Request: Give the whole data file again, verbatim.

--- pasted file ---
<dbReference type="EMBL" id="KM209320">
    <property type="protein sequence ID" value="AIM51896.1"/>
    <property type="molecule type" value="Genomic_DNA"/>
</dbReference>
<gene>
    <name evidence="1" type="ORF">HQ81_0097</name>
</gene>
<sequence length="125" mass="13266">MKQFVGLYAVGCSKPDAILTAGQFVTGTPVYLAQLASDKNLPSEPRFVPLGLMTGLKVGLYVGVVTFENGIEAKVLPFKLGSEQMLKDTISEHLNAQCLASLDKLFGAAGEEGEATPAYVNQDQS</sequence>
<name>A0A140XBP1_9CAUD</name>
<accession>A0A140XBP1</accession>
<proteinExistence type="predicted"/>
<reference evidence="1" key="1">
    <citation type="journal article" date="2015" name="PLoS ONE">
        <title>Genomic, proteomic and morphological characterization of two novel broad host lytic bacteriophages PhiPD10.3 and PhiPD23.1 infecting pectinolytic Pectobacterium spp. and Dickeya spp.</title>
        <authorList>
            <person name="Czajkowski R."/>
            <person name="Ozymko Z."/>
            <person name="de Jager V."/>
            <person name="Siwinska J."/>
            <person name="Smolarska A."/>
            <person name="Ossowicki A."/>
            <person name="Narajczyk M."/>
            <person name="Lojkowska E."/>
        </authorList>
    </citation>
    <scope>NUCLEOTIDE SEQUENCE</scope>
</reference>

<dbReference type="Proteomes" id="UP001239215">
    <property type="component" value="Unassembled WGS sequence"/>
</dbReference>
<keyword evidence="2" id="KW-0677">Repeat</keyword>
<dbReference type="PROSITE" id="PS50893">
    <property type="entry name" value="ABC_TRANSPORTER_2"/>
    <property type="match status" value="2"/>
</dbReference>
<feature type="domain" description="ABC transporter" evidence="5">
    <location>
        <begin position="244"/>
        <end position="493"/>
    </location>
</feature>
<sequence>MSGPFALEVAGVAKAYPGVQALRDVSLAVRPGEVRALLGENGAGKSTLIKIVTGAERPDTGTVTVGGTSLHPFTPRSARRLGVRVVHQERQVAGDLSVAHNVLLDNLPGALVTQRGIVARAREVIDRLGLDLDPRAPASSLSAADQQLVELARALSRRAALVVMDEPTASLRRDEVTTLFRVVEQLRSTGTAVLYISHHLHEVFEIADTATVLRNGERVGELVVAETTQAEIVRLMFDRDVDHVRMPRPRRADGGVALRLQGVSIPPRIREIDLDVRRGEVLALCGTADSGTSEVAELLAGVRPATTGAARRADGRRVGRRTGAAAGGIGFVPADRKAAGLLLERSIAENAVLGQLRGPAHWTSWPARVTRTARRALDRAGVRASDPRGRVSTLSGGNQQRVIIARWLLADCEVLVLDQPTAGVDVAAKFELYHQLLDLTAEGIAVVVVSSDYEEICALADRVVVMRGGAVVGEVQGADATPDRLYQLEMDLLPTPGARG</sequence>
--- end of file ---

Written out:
<dbReference type="EMBL" id="KM209320">
    <property type="protein sequence ID" value="AIM51896.1"/>
    <property type="molecule type" value="Genomic_DNA"/>
</dbReference>
<gene>
    <name evidence="1" type="ORF">HQ81_0097</name>
</gene>
<sequence length="125" mass="13266">MKQFVGLYAVGCSKPDAILTAGQFVTGTPVYLAQLASDKNLPSEPRFVPLGLMTGLKVGLYVGVVTFENGIEAKVLPFKLGSEQMLKDTISEHLNAQCLASLDKLFGAAGEEGEATPAYVNQDQS</sequence>
<name>A0A140XBP1_9CAUD</name>
<accession>A0A140XBP1</accession>
<proteinExistence type="predicted"/>
<reference evidence="1" key="1">
    <citation type="journal article" date="2015" name="PLoS ONE">
        <title>Genomic, proteomic and morphological characterization of two novel broad host lytic bacteriophages PhiPD10.3 and PhiPD23.1 infecting pectinolytic Pectobacterium spp. and Dickeya spp.</title>
        <authorList>
            <person name="Czajkowski R."/>
            <person name="Ozymko Z."/>
            <person name="de Jager V."/>
            <person name="Siwinska J."/>
            <person name="Smolarska A."/>
            <person name="Ossowicki A."/>
            <person name="Narajczyk M."/>
            <person name="Lojkowska E."/>
        </authorList>
    </citation>
    <scope>NUCLEOTIDE SEQUENCE</scope>
</reference>

<dbReference type="Proteomes" id="UP001239215">
    <property type="component" value="Unassembled WGS sequence"/>
</dbReference>
<keyword evidence="2" id="KW-0677">Repeat</keyword>
<dbReference type="PROSITE" id="PS50893">
    <property type="entry name" value="ABC_TRANSPORTER_2"/>
    <property type="match status" value="2"/>
</dbReference>
<feature type="domain" description="ABC transporter" evidence="5">
    <location>
        <begin position="244"/>
        <end position="493"/>
    </location>
</feature>
<sequence>MSGPFALEVAGVAKAYPGVQALRDVSLAVRPGEVRALLGENGAGKSTLIKIVTGAERPDTGTVTVGGTSLHPFTPRSARRLGVRVVHQERQVAGDLSVAHNVLLDNLPGALVTQRGIVARAREVIDRLGLDLDPRAPASSLSAADQQLVELARALSRRAALVVMDEPTASLRRDEVTTLFRVVEQLRSTGTAVLYISHHLHEVFEIADTATVLRNGERVGELVVAETTQAEIVRLMFDRDVDHVRMPRPRRADGGVALRLQGVSIPPRIREIDLDVRRGEVLALCGTADSGTSEVAELLAGVRPATTGAARRADGRRVGRRTGAAAGGIGFVPADRKAAGLLLERSIAENAVLGQLRGPAHWTSWPARVTRTARRALDRAGVRASDPRGRVSTLSGGNQQRVIIARWLLADCEVLVLDQPTAGVDVAAKFELYHQLLDLTAEGIAVVVVSSDYEEICALADRVVVMRGGAVVGEVQGADATPDRLYQLEMDLLPTPGARG</sequence>